Producers had said just days before that the superstar's filming schedule for the “Joker” sequel would keep her from performing. Now that she's been added to the lineup, all five original song nominees will be performed tonight.
SUPER BOWL TO OSCARS
Rihanna stole the show at halftime on football's biggest night, and now she'll have a chance to leave her mark on Hollywood's biggest night.
She's scheduled to perform "Lift Me Up" from "Black Panther: Wakanda Forever."
"Lift Me Up," with music by Tems, Rihanna, Ryan Coogler and Ludwig Göransson and lyrics by Tems and Ryan Coogler, is nominated for original song. It is Rihanna's first Oscar nomination.
YEAR OF THE SEQUEL
For the first time, two sequels ( "Top Gun: Maverick,""Avatar: The Way of Water" ) are nominated this year for best picture.
And, of course, The Slap will be revisited.
There likely won't be a sequel to Will Smith striking Chris Rock during last year's Oscars — would anyone dare? — but it'll be talked about early and probably often. Host Jimmy Kimmel has already revealed the obvious, that it'll come up in his opening monologue. We'll be keeping a tally of how often it comes up.
The task of keeping the show going along smoothly — and only in headlines for the right reasons — falls to Kimmel. He was brought in partly to have a steady hand on the telecast, which will restore all categories to the live show. The Oscars also has a "crisis team" ready, just in case there is an unwanted sequel.
THREE FOR KIMMEL
Jimmy Kimmel is hosting the Oscars on Sunday night, the third time that he's held that distinction — which puts him into rare company.
He becomes only the fifth person to be the solo host of the Oscars at least three times, joining Bob Hope, Billy Crystal, Johnny Carson and Whoopi Goldberg.
Hope hosted solo 14 times, and five times with others. Crystal was a nine-time solo host, Carson a five-timer and Goldberg a four-timer.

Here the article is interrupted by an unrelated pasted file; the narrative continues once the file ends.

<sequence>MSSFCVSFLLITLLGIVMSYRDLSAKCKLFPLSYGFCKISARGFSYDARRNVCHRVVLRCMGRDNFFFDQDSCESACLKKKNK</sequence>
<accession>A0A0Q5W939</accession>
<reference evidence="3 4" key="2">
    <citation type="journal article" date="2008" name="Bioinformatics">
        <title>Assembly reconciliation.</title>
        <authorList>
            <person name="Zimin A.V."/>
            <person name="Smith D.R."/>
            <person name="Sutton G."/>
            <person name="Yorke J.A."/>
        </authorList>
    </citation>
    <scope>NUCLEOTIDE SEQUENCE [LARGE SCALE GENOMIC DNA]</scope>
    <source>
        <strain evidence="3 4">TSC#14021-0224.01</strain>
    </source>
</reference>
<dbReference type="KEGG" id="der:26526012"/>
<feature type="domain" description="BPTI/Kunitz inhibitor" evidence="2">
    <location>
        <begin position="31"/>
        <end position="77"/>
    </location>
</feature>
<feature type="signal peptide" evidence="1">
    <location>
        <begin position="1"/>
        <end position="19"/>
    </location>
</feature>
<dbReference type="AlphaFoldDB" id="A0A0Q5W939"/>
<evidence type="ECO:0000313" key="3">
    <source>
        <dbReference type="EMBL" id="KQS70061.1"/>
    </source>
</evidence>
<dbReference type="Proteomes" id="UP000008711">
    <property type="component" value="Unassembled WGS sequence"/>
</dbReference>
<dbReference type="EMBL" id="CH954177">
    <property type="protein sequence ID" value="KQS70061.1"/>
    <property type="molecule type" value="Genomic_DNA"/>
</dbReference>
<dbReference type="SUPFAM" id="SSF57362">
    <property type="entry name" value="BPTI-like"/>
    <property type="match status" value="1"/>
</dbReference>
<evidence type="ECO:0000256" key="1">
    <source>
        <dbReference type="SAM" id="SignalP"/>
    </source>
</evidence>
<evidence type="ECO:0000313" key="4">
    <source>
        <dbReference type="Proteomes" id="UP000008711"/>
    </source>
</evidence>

There are four others who have been host at least three times, but lack the three solo gigs. Jack Lemmon hosted twice alone and twice with others; Steve Martin and Jerry Lewis each hosted by themselves twice and with others once; and David Niven was a three-time host, but never did the job solo.
In all, there have been 84 people to be recognized as having a hosting role at the Oscars. That list does not include one waterfowl; Donald Duck was credited as a host in 1958.
GLENN CLOSE OUT DUE TO COVID
Glenn Close has tested positive for COVID-19 and won’t be presenting at the Oscars as planned.
A representative for the actor says she is isolating and resting. There’s no immediate word on who will replace Close as a presenter. She was one of roughly 40 stars including Halle Berry, Andrew Garfield, Jessica Chastain, Michael B. Jordan and Sigourney Weaver who will be presenters Sunday.
Last year, Oscar nominee Lin-Manuel Miranda had to bow out of the show after his wife tested positive for COVID-19.
ARGENTINA SEEKING MORE GOLD
Not even three months have passed since Argentina celebrated one gold trophy — the World Cup, hoisted for all to see by the legendary Lionel Messi.
Another trophy hoist might be coming Sunday. And it, too, would prompt a national celebration.
Up for best international film is “Argentina, 1985,” which details how prosecutors brought leaders of Argentina’s bloody 1976-1983 military dictatorship to trial. It won a Golden Globe in January, which was big news in the South American nation, and now Oscar buzz could be the latest reason to party.
“After the World Cup win, this is an immense joy,” the film’s star Ricardo Darín said in Spanish at January’s Golden Globe Awards. But it’s up against Germany’s “All Quiet on the Western Front,” which was also nominated for best picture.